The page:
It was 1:00 p.m. on a Saturday and Mindy was already screaming in her ears. “Okay, I’ll be right there,” Cora said. “No worries my mom is picking up all of our friends, so she can give you a ride too,” Mindy said plainly as if she didn’t just scream through Cora’s phone. “Okay that sounds–”Cora couldn’t even finish her sentence as Mindy interrupted her. “Awesome! Bye see soon,” Mindy said quickly. Cora didn’t even have time to say good-bye because Mindy hung up.

Cora turned and sprinted upstairs to get her bag when someone stopped her. “You can’t go to the mall,” Ella said in a sharp voice. “What do you mean? I can go to the mall if I want to go to mall,” Cora said looking Ella up and down. “First off, mom and dad aren’t home, and second all off, my friends are going to the mall but when I called mom she said I couldn’t go,” Ella said in a reasonable voice.

“Well that’s because you’re only 10, and I’m 13,” Cora responded. “And plus, I’m just going to ask Rachel.” Cora could tell that Ella was getting frustrated. Ella groaned and flipped her long blonde braid as she trudged down stairs. Cora looked back at Ella then remembered that Mindy was picking her up in a matter of time. She ran up to the main hall where all four of their bedrooms were. She ran up to the third door on the left and knocked. Cora waited for over a minute then she heard footsteps coming, and then the doorknob turned.

Cora was suddenly blinded by pinkness as Rachel opened the door to her bedroom. “What do you want?” Rachel asked in a bored voice. “I’m going to the mall so when mom and dad come home can you tell them?” Cora replied. “Fine but who’s picking you up?” Rachel asked, her eyes on Cora. “Mindy is. And she supposed to pick me up any second now so if you’ll excuse me,” Cora slowly turned then strolled away.

She turned to the left and started walking down the hall then she turned the doorknob to her bedroom. Cora pulled open the door and when it was fully open, she headed straight for her closet. Cora opened her closet door and pulled out a beige colored purse, slung it over her shoulder and strutted out of the room. As Cora made it down stairs her phone started to ring. Cora opened her purse and pulled out her phone once again. “Cora, me Lola, Emma, and Abby are waiting outside. Where are you?” Mindy said sounding annoyed. “Sorry Mindy, I’m on my out of the house right now. See you soon.”

Cora hung up the phone and ran to the door. She ran to the main entrance and pulled on her white high tops. She opened the door to feel the familiar air blow against her skin. She witnessed a metallic MDX waiting for her. As Cora ran to the car, the window rolled down. “Come on, get in Cora!” Emma screamed as she opened the door. Cora squeezed in and they made their way down the street.

Now we go to Ella. Right after Cora left, Ella ran outside. She made sure to wait until Cora was gone or else she would suspect something. Ella’s friend Hannah was picking her up to go to the mall, but Ella knew that wouldn’t be possible if Cora was in the house. Ella was a smart and reasonable girl, but she was tired of living in her sister’s shadow and now that she had a younger sister everything revolved around Rachel, Cora, and the baby. Hannah said that she would meet her at Alamo Square park which was simple for Ella. All she had to do was cross 2 crosswalks and then she would be at the park. As Ella pressed the button to the crosswalk she pulled out her phone. She dialed Hannah’s number and waited for her pick up. “Hey Ella, me and my mom are almost there,” Hannah said. “Awesome, I’m crossing the street right now,” Ella replied  as with a grin spread across her face. Ella was entering the second crosswalk. The sign had the white walking man on it so Ella took the chance to go. Without warning the light flashed, and changed to a red hand. Something seemed to be wrong with the lights up top that told the cars to go because that flickered and turned green. Ella had no time to notice this as a speeding black Chevrolet was coming her way. Ella on the other hand was just saying good-bye to Hannah. The person in the car must have not noticed Ella either as the car got closer. There was no time for Ella to hang up the phone because in the second that seemed like a moment, and the moment that seemed like a minute, Ella noticed. And before she knew it… everything went black.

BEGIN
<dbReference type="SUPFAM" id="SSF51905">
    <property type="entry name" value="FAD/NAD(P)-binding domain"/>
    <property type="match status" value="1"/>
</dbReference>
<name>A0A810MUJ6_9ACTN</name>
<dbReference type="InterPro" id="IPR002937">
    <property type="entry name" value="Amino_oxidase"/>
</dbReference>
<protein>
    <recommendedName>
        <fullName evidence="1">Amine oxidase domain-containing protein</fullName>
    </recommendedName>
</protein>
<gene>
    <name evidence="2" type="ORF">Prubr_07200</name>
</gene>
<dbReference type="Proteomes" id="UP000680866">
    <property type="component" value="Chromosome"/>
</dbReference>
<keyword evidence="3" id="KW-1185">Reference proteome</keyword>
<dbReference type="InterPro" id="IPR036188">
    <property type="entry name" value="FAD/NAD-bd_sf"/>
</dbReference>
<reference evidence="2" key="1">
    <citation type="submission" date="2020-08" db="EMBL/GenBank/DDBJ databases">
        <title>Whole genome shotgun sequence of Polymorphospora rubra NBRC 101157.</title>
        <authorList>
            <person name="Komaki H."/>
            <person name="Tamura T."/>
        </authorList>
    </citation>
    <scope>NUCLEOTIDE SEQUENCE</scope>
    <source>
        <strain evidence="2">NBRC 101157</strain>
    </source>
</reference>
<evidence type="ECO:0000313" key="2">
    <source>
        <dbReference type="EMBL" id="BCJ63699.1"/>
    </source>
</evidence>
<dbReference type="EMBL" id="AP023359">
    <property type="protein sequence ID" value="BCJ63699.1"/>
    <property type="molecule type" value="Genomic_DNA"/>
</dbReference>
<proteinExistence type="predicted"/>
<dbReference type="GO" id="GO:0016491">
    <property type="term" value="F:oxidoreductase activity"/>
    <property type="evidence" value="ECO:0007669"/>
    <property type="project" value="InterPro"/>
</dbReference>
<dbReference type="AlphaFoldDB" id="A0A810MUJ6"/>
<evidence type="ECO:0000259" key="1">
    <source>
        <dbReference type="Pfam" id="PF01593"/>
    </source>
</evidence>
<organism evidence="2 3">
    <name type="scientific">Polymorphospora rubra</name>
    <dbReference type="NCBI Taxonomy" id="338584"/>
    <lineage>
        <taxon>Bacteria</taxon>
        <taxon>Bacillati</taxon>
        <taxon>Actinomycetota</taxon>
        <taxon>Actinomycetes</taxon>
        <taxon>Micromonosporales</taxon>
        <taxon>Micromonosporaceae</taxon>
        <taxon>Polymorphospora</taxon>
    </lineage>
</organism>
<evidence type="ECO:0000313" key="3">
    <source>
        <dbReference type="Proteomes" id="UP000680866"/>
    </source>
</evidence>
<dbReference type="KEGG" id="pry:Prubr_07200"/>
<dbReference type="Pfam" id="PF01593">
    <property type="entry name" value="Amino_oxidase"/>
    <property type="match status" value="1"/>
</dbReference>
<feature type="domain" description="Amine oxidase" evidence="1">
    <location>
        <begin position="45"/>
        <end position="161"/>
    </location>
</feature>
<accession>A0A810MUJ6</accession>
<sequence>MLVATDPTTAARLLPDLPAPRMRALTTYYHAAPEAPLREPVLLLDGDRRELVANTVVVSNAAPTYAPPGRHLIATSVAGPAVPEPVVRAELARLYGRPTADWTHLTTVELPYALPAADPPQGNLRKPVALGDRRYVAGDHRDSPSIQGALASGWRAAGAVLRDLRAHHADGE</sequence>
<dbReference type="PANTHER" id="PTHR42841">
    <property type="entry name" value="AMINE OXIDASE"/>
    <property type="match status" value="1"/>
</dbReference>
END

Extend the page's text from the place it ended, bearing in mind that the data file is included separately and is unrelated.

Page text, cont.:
The car pulled up in the driveway and Cora emerged. She didn’t buy anything, but being with her friends cheered her up. There was no time to say thank you as the MDX pulled out of the driveway and drove out of sight. Cora smiled and was heading for her house when she looked over and saw firetrucks, police cars, and at least 3 ambulances. Cora was getting curious so she started for the overwhelmed crowd that was surrounding the street. Cora elbowed her way through the crowd, then she got a glimpse of a girl being loaded into an ambulance. She was wearing the same white jean shorts and pink tank top as Ella was wearing that day. The girl had an air mask on her face and a messily wrapped bandage around both of her legs that Cora could tell, blood was already seeping through. Cora was getting closer until she felt something pull her back. She looked up and saw Rachel, with her mascara smeared under her eyes. To Cora it looked as though she was crying. “Rachel, what happened?” Cora asked cautiously as an expression of fear crossed her face. “It’s Ella, she’s been hit by a car,” Rachel said sounding as though she was about to cry again. Cora looked at her with disbelief. The color drained from her face. Cora wanted to know how this happened. Ella was a smart girl and now she might be gone and no last words would ever be said except denial and hatred expressions. The only memory Cora had of the last words she had said to Ella was when she rudely said that she was going to the mall . Cora felt as though the darkness that she never thought would come emerged from her soul erupted. For the first time in years you could say, that Cora was walking in the dark.